About the only satisfaction we will have in this future, is that the rich are also denied a future. When we die as a species, so they will they. Good riddance. Personally, we will reach a tipping point where the 1% are pulled down into the pits with the 99% to be torn apart, shortly before we all die.

    • (Score: 4, Informative) by c0lo on Wednesday November 15, @01:17AM (6 children)

      by c0lo (156) Subscriber Badge on Wednesday November 15, @01:17AM (#597081)

      Personally, we will reach a tipping point where the 1% are pulled down into the pits with the 99% to be torn apart, shortly before we all die.

      Faults (in the appearance order):

      1. (nitpicking) the "Personally" is meaningless in a phrase where "we" is the subject all over and again. You aren't talking about you multiple personalities, are you?

      2. Extrapolation from the US conditions to the entire world. There are countries in which the income inequality is kept at a healthy level (yes, there is a dose where wealth inequality is healthy). Perhaps you can consider immigrating in such countries and reconsider your human-species-wide-doom scenario.

      • (Score: 2) by takyon on Wednesday November 15, @02:54AM (5 children)

        by takyon (881) <takyonNO@SPAMsoylentnews.org> on Wednesday November 15, @02:54AM (#597115) Journal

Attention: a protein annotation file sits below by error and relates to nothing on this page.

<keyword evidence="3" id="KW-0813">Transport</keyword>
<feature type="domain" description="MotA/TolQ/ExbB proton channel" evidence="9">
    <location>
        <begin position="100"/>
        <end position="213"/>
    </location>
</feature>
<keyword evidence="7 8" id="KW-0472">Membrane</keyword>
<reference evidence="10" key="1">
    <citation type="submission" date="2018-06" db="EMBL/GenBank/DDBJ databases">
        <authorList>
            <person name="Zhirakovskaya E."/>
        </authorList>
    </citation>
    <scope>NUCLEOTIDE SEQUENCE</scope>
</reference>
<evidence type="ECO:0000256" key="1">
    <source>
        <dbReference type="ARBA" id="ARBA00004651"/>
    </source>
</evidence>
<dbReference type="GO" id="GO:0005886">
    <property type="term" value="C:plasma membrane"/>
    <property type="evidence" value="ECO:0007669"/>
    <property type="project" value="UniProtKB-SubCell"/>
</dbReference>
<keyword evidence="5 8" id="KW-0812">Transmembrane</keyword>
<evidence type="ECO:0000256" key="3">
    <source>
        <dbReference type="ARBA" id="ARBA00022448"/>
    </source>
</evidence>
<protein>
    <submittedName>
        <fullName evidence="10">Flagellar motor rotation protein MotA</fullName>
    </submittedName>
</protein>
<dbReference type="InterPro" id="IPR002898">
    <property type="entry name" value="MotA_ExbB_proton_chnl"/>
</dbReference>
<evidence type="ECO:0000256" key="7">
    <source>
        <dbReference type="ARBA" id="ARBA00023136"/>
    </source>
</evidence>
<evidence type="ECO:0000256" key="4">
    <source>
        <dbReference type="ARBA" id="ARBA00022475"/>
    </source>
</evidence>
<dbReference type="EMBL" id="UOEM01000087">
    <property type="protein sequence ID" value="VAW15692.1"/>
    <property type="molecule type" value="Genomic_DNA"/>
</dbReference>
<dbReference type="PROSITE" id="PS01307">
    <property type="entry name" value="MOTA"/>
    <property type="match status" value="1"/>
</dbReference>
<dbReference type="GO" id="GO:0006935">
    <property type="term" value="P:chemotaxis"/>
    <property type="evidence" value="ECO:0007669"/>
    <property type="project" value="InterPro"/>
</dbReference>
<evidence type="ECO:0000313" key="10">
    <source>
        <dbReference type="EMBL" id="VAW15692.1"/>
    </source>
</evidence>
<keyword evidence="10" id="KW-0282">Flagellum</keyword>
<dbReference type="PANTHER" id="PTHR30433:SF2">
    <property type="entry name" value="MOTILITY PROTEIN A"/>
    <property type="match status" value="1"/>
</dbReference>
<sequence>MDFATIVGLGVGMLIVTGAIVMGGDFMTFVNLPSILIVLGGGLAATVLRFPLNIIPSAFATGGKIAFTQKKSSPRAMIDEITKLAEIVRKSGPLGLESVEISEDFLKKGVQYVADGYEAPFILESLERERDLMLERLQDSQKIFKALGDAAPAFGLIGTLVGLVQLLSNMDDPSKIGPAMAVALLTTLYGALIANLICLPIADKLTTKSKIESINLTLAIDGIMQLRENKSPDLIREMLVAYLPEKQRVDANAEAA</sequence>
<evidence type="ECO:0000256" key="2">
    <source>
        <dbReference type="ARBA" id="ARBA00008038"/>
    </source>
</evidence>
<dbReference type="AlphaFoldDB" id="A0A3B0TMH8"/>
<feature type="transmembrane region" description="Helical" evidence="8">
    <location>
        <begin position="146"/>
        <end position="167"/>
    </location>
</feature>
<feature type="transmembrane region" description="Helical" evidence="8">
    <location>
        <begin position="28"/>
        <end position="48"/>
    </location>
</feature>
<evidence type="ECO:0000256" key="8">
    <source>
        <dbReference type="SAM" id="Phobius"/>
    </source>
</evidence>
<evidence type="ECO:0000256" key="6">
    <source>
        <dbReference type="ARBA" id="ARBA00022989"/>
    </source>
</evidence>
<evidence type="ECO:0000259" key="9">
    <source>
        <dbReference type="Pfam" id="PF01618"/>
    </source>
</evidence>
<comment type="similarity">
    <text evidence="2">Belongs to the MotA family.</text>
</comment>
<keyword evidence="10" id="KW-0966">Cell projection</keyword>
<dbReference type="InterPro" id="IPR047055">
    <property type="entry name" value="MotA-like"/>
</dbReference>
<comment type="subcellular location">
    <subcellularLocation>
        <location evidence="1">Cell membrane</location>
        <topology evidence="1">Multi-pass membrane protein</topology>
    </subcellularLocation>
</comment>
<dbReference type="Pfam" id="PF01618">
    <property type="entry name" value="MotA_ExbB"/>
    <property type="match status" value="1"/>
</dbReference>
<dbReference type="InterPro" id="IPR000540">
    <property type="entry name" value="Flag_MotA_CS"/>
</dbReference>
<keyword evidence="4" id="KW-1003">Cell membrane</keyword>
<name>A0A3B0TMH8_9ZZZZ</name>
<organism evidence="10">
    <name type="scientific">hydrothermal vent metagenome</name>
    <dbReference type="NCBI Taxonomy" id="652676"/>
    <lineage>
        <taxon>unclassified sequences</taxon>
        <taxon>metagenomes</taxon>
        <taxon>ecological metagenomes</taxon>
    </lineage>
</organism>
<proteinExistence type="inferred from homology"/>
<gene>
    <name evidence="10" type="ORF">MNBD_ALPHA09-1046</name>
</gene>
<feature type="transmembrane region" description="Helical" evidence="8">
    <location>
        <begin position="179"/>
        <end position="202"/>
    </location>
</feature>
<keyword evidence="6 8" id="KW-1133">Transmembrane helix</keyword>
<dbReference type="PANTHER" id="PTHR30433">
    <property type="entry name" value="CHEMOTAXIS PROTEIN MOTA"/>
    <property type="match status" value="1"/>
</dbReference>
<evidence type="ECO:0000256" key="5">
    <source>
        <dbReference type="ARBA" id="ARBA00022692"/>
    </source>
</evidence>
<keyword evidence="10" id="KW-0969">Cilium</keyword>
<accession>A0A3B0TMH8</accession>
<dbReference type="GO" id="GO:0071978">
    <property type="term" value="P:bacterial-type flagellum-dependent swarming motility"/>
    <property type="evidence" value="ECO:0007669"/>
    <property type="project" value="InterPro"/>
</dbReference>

Recent headline: Richest 1% own half the world's wealth, study finds [theguardian.com]

        The world’s richest people have seen their share of the globe’s total wealth increase from 42.5% [theguardian.com] at the height of the 2008 financial crisis to 50.1% in 2017, or $140tn (£106tn), according to Credit Suisse’s global wealth report published on Tuesday.

        [...] The report said the poor are mostly found in developing countries, with more than 90% of adults in India and Africa having less than $10,000. “In some low-income countries in Africa, the percentage of the population in this wealth group is close to 100%,” the report said. “For many residents of low-income countries, life membership of the base tier is the norm rather than the exception.”

        Meanwhile at the top of what Credit Suisse calls the “global wealth pyramid”, the 36 million people with at least $1m of wealth are collectively worth $128.7tn. More than two-fifths of the world’s millionaires live in the US, followed by Japan with 7% and the UK with 6%.

        Is it better within some countries examined by themselves? Sure. Is inequality leading to a human-species-wide doomsday scenario? Maybe not. But it could be a factor that aggravates and leads to political turmoil in many places in the world, only to get worse as automation eliminates more skilled and unskilled jobs.

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        • (Score: 3, Funny) by c0lo on Wednesday November 15, @03:18AM (1 child)